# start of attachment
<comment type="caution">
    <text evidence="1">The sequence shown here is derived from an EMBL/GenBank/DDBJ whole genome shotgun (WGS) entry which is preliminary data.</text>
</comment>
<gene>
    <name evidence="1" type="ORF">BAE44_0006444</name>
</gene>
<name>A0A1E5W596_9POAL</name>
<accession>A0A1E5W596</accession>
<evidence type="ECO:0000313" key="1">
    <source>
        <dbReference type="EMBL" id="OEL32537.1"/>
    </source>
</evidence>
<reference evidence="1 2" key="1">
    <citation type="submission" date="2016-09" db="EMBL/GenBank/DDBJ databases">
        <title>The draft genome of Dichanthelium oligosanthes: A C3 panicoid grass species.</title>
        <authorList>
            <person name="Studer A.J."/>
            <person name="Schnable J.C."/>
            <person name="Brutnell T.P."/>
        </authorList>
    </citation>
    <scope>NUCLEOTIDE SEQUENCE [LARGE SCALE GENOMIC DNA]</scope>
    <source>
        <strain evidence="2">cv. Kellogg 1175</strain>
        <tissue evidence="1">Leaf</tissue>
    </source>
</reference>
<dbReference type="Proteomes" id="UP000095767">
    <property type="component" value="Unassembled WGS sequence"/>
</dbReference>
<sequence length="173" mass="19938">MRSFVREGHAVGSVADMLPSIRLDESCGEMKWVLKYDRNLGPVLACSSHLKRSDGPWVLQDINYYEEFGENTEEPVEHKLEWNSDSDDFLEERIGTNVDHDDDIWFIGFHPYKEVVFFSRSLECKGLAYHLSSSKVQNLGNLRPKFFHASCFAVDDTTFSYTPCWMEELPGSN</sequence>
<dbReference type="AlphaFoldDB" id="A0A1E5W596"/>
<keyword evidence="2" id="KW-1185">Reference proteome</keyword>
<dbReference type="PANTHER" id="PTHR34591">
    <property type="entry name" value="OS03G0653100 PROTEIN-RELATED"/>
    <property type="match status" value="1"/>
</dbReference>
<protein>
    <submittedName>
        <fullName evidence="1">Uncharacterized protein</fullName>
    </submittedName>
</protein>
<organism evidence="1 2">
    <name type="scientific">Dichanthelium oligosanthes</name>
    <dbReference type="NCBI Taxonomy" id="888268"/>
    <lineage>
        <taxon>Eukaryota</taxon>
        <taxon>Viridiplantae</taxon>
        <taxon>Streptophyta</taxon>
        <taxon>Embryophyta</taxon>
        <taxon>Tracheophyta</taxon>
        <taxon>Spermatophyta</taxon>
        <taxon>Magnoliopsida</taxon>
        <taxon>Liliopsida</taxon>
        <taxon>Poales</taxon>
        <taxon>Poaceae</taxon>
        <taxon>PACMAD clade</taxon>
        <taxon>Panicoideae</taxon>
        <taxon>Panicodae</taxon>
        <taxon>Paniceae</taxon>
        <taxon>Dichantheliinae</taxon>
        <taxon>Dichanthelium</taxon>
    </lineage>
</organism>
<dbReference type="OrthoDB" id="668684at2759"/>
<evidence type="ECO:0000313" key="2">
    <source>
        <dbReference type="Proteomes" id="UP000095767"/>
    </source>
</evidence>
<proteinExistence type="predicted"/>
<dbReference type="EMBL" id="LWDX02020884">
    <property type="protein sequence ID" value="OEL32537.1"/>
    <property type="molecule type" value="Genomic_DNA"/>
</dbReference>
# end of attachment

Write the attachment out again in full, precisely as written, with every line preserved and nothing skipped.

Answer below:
<comment type="caution">
    <text evidence="1">The sequence shown here is derived from an EMBL/GenBank/DDBJ whole genome shotgun (WGS) entry which is preliminary data.</text>
</comment>
<gene>
    <name evidence="1" type="ORF">BAE44_0006444</name>
</gene>
<name>A0A1E5W596_9POAL</name>
<accession>A0A1E5W596</accession>
<evidence type="ECO:0000313" key="1">
    <source>
        <dbReference type="EMBL" id="OEL32537.1"/>
    </source>
</evidence>
<reference evidence="1 2" key="1">
    <citation type="submission" date="2016-09" db="EMBL/GenBank/DDBJ databases">
        <title>The draft genome of Dichanthelium oligosanthes: A C3 panicoid grass species.</title>
        <authorList>
            <person name="Studer A.J."/>
            <person name="Schnable J.C."/>
            <person name="Brutnell T.P."/>
        </authorList>
    </citation>
    <scope>NUCLEOTIDE SEQUENCE [LARGE SCALE GENOMIC DNA]</scope>
    <source>
        <strain evidence="2">cv. Kellogg 1175</strain>
        <tissue evidence="1">Leaf</tissue>
    </source>
</reference>
<dbReference type="Proteomes" id="UP000095767">
    <property type="component" value="Unassembled WGS sequence"/>
</dbReference>
<sequence length="173" mass="19938">MRSFVREGHAVGSVADMLPSIRLDESCGEMKWVLKYDRNLGPVLACSSHLKRSDGPWVLQDINYYEEFGENTEEPVEHKLEWNSDSDDFLEERIGTNVDHDDDIWFIGFHPYKEVVFFSRSLECKGLAYHLSSSKVQNLGNLRPKFFHASCFAVDDTTFSYTPCWMEELPGSN</sequence>
<dbReference type="AlphaFoldDB" id="A0A1E5W596"/>
<keyword evidence="2" id="KW-1185">Reference proteome</keyword>
<dbReference type="PANTHER" id="PTHR34591">
    <property type="entry name" value="OS03G0653100 PROTEIN-RELATED"/>
    <property type="match status" value="1"/>
</dbReference>
<protein>
    <submittedName>
        <fullName evidence="1">Uncharacterized protein</fullName>
    </submittedName>
</protein>
<organism evidence="1 2">
    <name type="scientific">Dichanthelium oligosanthes</name>
    <dbReference type="NCBI Taxonomy" id="888268"/>
    <lineage>
        <taxon>Eukaryota</taxon>
        <taxon>Viridiplantae</taxon>
        <taxon>Streptophyta</taxon>
        <taxon>Embryophyta</taxon>
        <taxon>Tracheophyta</taxon>
        <taxon>Spermatophyta</taxon>
        <taxon>Magnoliopsida</taxon>
        <taxon>Liliopsida</taxon>
        <taxon>Poales</taxon>
        <taxon>Poaceae</taxon>
        <taxon>PACMAD clade</taxon>
        <taxon>Panicoideae</taxon>
        <taxon>Panicodae</taxon>
        <taxon>Paniceae</taxon>
        <taxon>Dichantheliinae</taxon>
        <taxon>Dichanthelium</taxon>
    </lineage>
</organism>
<dbReference type="OrthoDB" id="668684at2759"/>
<evidence type="ECO:0000313" key="2">
    <source>
        <dbReference type="Proteomes" id="UP000095767"/>
    </source>
</evidence>
<proteinExistence type="predicted"/>
<dbReference type="EMBL" id="LWDX02020884">
    <property type="protein sequence ID" value="OEL32537.1"/>
    <property type="molecule type" value="Genomic_DNA"/>
</dbReference>